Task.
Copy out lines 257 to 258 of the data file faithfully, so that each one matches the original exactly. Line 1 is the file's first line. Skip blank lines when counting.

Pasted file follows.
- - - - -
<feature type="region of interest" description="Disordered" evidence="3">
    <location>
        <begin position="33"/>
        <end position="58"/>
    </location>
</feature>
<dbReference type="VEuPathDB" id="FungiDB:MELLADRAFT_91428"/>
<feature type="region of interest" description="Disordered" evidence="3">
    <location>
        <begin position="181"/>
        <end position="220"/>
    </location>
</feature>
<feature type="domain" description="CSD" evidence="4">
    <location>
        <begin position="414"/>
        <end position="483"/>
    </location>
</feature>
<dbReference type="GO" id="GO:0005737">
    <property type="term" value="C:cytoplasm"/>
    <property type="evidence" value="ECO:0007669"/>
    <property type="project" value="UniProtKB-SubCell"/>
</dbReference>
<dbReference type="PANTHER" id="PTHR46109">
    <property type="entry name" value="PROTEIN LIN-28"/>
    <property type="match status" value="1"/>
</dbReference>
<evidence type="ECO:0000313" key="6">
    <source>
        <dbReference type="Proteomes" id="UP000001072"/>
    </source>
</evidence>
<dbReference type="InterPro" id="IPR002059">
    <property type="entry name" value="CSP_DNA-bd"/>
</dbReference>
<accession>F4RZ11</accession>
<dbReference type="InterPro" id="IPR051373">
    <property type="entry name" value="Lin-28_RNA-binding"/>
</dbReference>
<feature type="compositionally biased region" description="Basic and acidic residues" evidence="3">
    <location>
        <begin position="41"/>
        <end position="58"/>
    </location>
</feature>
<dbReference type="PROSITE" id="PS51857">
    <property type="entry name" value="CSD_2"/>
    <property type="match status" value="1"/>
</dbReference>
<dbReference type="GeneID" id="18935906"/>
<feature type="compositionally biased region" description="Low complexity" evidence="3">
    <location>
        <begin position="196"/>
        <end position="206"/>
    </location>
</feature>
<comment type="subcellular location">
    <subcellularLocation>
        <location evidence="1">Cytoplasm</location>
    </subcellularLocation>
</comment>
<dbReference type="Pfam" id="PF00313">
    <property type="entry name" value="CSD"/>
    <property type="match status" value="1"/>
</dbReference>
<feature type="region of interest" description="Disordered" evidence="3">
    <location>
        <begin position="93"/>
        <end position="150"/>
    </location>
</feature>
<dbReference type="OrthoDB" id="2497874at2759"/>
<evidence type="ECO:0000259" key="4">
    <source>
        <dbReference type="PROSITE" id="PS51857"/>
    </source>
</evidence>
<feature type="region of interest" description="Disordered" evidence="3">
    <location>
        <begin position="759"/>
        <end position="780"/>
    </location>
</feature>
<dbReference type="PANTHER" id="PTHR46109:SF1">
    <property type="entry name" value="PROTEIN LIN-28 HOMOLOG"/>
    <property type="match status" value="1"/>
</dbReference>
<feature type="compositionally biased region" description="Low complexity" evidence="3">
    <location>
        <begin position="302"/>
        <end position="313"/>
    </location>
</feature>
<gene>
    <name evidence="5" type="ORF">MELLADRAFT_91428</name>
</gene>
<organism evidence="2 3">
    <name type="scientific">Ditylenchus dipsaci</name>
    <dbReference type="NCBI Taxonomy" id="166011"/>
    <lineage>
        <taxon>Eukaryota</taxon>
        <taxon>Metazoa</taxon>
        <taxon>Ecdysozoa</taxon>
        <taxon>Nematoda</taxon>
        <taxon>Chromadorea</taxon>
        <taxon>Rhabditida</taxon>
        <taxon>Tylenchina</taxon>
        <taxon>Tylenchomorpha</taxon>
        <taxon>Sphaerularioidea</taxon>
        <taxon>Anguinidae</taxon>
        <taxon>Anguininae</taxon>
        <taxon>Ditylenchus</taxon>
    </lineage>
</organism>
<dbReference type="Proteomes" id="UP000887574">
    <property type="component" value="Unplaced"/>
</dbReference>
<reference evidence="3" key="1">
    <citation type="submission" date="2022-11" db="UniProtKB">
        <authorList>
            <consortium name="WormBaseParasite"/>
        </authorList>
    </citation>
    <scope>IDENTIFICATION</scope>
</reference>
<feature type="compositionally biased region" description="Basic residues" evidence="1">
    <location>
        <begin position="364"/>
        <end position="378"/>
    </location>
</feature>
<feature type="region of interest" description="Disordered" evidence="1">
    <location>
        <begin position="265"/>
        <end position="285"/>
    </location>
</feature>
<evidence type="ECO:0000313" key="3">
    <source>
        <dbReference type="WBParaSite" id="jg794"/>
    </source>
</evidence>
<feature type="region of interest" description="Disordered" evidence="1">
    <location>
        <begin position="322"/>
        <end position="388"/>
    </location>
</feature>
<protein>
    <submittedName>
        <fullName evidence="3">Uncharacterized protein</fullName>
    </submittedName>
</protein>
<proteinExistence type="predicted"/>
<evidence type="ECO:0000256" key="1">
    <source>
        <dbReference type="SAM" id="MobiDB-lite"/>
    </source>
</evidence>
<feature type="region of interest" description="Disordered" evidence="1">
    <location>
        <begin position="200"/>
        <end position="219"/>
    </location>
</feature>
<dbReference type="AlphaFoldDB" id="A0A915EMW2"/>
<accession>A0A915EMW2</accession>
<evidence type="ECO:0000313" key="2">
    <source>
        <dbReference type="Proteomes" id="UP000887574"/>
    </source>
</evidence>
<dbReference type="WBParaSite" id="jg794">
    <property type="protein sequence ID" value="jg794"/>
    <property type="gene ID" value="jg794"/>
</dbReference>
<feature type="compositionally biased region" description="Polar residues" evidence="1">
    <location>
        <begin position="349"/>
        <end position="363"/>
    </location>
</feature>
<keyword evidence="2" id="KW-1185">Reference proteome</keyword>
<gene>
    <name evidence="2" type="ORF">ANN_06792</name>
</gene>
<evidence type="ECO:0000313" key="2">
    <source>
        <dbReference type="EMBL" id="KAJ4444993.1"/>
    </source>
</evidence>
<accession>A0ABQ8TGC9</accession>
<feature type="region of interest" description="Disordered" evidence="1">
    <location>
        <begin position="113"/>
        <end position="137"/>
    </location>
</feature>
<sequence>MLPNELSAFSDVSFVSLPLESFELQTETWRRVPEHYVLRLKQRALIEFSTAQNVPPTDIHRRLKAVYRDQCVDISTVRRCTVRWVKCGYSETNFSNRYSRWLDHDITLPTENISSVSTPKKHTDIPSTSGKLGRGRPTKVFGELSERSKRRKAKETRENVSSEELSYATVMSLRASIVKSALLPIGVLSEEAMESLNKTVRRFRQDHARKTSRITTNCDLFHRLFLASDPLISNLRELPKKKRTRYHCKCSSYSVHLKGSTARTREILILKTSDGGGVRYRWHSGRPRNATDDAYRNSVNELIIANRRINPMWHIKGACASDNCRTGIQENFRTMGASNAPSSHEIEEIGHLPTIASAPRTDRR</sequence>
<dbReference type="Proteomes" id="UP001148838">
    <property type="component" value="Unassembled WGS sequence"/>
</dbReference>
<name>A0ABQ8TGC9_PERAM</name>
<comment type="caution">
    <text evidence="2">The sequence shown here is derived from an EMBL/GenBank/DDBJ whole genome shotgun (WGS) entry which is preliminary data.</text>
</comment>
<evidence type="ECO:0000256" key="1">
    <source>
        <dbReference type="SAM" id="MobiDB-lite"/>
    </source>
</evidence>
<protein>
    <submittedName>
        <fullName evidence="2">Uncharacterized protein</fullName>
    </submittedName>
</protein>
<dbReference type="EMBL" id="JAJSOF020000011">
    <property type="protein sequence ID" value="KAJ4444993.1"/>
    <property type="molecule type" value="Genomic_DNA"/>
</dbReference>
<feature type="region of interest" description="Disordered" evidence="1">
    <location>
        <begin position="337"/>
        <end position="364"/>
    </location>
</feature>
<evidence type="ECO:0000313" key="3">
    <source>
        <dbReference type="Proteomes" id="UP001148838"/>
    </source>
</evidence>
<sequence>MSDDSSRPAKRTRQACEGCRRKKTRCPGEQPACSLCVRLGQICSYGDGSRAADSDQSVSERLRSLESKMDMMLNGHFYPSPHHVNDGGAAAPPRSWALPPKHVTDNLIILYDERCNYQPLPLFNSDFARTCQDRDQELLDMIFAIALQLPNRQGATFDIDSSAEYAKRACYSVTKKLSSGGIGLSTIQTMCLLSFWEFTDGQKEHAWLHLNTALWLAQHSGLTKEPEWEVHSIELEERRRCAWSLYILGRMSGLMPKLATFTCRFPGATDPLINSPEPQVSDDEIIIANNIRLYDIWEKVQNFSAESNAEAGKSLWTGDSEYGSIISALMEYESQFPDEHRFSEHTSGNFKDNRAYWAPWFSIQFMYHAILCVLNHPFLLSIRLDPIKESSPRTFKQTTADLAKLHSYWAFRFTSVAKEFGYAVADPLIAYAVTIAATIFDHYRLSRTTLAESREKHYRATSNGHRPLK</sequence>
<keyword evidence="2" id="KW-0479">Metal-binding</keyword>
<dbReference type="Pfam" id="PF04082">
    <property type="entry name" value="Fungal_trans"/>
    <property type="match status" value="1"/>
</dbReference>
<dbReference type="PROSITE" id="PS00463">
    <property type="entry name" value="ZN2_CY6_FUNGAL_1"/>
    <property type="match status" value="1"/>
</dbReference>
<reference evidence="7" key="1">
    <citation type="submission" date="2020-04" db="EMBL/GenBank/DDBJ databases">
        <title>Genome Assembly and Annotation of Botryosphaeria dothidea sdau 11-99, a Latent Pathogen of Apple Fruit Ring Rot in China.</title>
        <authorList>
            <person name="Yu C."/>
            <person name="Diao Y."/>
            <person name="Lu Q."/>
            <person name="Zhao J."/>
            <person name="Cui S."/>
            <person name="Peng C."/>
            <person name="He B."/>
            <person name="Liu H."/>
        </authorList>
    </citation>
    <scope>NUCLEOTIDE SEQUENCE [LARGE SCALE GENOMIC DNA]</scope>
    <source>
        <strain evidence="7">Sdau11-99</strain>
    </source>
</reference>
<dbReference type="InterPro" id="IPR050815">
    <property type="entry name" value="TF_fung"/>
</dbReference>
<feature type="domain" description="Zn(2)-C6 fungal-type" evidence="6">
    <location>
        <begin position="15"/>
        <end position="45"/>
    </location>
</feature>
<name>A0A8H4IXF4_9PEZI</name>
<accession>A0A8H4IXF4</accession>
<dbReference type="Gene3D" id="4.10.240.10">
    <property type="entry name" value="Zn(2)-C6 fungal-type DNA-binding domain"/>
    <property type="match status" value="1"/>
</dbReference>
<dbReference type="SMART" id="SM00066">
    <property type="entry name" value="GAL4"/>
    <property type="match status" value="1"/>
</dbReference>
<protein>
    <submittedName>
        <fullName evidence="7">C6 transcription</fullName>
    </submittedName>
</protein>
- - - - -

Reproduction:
    <scope>NUCLEOTIDE SEQUENCE [LARGE SCALE GENOMIC DNA]</scope>
    <source>